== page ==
March 19, 2017
Genesis – Foxtrot
‘Walking across the sitting room I turned the television off’… These words from Supper’s Ready on Genesis’ fourth album Foxtrot came into the hire car as I drove through Cleveland, Ohio with Dave Truscott besides me. Woa! early Genesis on US daytime radio, what a find, I thought. Sadly Dave, a buyer for B & Q who I’d brought across the pond to see some American kitchen cabinetry wasn’t listening but continued to talk over it and so I turned it down and, like a good salesman, listened to his pearls of wisdom.
My trip with Dave was sometime in the early Noughties but this album came my way in 1972 and thereafter I was devoted to Genesis until Peter Gabriel left. I heard them perform this live at the Theatre Royal, Drury Lane, London on January 18th 1974 (I’d first seen the band, second on the bill, in Bradford on October 11th 1972) and it was so epic that I can even remember the location of my seat in this theatre and who I went with. I’ve seen a lot of live music and so for this to stand out is quite something.
At this stage Genesis were a quintessentially English Progressive rock band with that ponderous, multi instrument, textured and thoughtful brand of music delivering songs that talked about science fiction scenarios (“Get ‘Em Out By Friday”), medieval kings and queens (Time Table) and the usual mixed gibberish of images and heroes (“Watcher Of The Skies”). However it was the seven part Side 2 of “Supper’s Ready” that I’d be begging Kirsty to let me take to my Desert Island and not least the one record I would retrieve from the waves.
Within this sublime 23 minutes we experience the driving and varied percussion of the master sticks man Phil Collins, long before he went on to become a balding latter day Cliff Richards. The prominent and occasionally stabbing bass of Mike Rutherford, the near classical keyboard fills and themes created by Tony Banks with a selection of weapons including the mighty Melloton and the epic swooping and melodic guitar of Steve Hackett that created a whole sound rather than just a riff or a fluent lick or two. And then the incomparable Peter Gabriel with a large selection of vocal styles on one album. I’ve read the band resented that Gabriel became the media’s favourite given the fact they all composed the music and he just sang it but how many blokes were wearing fox’s heads and red evening dresses on stage or then shaving his head down the middle at this time as well as dominating the stage? Within this track we have lyrics that were brilliantly evocative of battles, the devil, God, supersonic scientists, Winston Churchill – all nonsense but each song evoked a picture, a story and even euphoria as we climax with:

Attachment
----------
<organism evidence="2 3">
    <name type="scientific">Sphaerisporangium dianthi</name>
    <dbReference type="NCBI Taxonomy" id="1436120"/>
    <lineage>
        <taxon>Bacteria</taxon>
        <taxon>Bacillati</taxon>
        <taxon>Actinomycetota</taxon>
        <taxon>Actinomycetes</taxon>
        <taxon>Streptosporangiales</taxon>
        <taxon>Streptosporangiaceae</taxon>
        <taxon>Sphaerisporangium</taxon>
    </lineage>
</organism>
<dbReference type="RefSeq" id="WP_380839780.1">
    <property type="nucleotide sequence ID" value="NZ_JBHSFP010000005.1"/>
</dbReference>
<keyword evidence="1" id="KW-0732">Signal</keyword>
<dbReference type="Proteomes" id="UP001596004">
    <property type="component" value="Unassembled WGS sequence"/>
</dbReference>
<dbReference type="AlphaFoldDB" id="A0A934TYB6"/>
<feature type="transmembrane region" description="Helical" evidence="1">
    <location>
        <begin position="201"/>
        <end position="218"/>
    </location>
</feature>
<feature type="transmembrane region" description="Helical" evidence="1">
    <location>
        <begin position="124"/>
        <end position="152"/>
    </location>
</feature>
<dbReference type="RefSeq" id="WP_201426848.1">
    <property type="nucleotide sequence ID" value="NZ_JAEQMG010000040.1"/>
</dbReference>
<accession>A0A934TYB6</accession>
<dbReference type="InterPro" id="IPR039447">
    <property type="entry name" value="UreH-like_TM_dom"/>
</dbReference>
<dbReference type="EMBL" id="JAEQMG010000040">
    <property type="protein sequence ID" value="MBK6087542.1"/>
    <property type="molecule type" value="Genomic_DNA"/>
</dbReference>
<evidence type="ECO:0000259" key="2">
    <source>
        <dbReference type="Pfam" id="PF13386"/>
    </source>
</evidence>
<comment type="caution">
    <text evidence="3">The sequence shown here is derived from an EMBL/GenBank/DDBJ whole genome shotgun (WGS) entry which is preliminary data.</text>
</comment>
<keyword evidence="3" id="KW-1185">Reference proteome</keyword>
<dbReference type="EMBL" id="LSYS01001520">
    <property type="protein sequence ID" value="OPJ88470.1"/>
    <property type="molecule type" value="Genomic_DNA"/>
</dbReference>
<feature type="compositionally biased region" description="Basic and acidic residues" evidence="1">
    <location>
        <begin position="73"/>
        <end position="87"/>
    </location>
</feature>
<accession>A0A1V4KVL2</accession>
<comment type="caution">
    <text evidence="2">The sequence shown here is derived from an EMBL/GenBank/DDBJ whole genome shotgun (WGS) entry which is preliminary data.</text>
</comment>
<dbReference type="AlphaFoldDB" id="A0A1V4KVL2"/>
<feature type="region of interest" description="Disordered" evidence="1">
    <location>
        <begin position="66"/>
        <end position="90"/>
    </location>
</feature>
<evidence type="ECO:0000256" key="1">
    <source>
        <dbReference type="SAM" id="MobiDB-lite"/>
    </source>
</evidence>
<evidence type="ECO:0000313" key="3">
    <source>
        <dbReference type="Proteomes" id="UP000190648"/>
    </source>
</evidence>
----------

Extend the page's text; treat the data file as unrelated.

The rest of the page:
‘Lord of Lord’s,
King of Kings,
Has returned to lead his children home,
To take them to the new Jerusalem.’
Progressive rock got a bad name from trendy music journalists as the decade elapsed and the ability to play your instrument became a badge of shame but frankly some of this stuff is amongst the best of British popular music. The technical proficiency of the musicians as well as the creative talents to compose meant that it was as varied as a piece of classical music but with a willingness to fuse acoustic, pop, rock, classical and folk. Joyous.
A masterpiece. A Tony Ives Top 25 album.